On Obama’s Iowa win:
“Hope could give way to fear once again. But, for tonight at least, it holds a mirror up to the face of America, and we can look at ourselves with pride.…It’s the kind of country we’ve always imagined ourselves being — even if in the last seven years we fell horribly short: a young country, an optimistic country, a forward-looking country, a country not afraid to take risks or to dream big.”
—Ariana Huffington, “Obama Wins Iowa: Why Everyone Has a Reason to Celebrate Tonight”
I mentioned before that I chose the category “religion and politics” because I am a strong believer in the separation of Church and State in the body politic, but never in ourselves.
Our morals inform every decision.
[Fear and Morals, Death and Triumphalism, Silence and Responsibility after the jump]
Fear and Morals
Pundits may have said that recent elections were decided “on morals” but, if you parsed the words, those weren’t morals, that was fear: fear of taxes, fear of terrorists, fear of gays, fear of people who live in cities, fear of immigrants, fear of atheists. Fear that we can’t ever fix the problems around us, so why bother trying?
I ask, “How is ‘fear’ a moral?”
America is becoming political again, and I mean this in a good sense, because the only way we can fix what we have done is if we combine our morals, our real morals, with a starry-eyed optimism that we can fix what we have done.
While I don’t support Barack Obama, I am grateful that his is a message of hope—a vote for him rekindles that optimism.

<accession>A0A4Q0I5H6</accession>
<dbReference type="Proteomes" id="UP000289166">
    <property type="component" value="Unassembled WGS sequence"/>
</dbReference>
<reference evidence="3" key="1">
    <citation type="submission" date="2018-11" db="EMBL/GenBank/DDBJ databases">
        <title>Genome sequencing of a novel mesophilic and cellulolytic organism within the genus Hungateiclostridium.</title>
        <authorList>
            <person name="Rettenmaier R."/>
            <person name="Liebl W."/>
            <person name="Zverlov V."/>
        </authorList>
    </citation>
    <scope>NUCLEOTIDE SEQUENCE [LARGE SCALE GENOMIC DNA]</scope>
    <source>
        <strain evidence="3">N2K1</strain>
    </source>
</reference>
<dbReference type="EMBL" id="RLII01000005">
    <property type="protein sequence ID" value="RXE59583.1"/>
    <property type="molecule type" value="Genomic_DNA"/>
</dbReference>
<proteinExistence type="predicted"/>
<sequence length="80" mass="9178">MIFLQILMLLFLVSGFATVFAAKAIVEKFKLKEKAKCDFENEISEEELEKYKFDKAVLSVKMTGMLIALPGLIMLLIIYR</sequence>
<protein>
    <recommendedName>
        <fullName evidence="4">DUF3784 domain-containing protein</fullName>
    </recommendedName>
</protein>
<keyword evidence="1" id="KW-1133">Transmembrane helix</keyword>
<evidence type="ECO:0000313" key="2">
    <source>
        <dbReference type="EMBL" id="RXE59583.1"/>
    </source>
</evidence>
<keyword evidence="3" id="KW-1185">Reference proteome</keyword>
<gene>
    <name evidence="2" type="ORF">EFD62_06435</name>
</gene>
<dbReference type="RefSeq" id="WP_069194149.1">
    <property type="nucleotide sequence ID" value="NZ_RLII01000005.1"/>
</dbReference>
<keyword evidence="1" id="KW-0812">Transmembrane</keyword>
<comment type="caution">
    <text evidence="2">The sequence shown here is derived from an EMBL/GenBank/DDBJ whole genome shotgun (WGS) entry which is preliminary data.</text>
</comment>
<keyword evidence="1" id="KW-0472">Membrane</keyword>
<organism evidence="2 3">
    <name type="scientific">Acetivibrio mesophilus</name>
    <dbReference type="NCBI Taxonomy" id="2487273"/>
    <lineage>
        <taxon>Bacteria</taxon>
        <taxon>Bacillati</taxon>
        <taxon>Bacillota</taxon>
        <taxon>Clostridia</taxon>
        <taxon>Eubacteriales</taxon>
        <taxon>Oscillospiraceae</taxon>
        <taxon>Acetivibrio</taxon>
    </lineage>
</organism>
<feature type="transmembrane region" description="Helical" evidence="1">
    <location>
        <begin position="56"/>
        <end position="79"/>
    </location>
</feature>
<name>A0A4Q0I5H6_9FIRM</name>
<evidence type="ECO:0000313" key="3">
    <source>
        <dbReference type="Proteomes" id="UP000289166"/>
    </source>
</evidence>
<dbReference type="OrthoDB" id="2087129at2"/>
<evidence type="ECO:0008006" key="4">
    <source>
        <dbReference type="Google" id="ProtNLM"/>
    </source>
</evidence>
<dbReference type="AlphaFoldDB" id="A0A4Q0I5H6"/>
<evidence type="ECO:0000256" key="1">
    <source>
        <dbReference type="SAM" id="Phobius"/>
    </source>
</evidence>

Congratulations, Barack Obama.
Death and Triumphalism
I predicted the death of my form of conservativism, and yes, I’m happy, but I won’t be triumphal.
Because no matter what happened last night in Iowa, every so often you need to be reminder that there is a war going on that we chose and that people are dying there, real people.
“Believe it or not, one of the things I will miss most is not being able to blog any longer. The ability to put my thoughts on (virtual) paper and put them where people can read and respond to them has been marvelous, even if most people who have read my writings haven’t agreed with them. If there is any hope for the long term success of democracy, it will be if people agree to listen to and try to understand their political opponents rather than simply seeking to crush them.”
—Andrew Olmsted, in a post published in the event of his death.
Even if you disagree with him or his reasons for going to Iraq, you must admit, that the public forum is diminished without him.
Rest in Peace, Andy Olmstead.
Silence and Responsibility
I’ll honor his request in the article, not to turn his death into a political chit to bludgeon you into silence, whether you feel we should stay in Iraq or get out now.
Stephen Covey points out that the word “responsibility” literally means the ability to respond.
You may disagree with my politics, but do not deny that we have a responsibility to not forget that there is a war going on, that in this war every day people are dying every day—dying to preserve our ability to converse openly about this, to not be silenced, to respond without fear.
Silence is the abdication of responsibility—a responsibility we all have “to strive, to seek, to find, and not to yield.”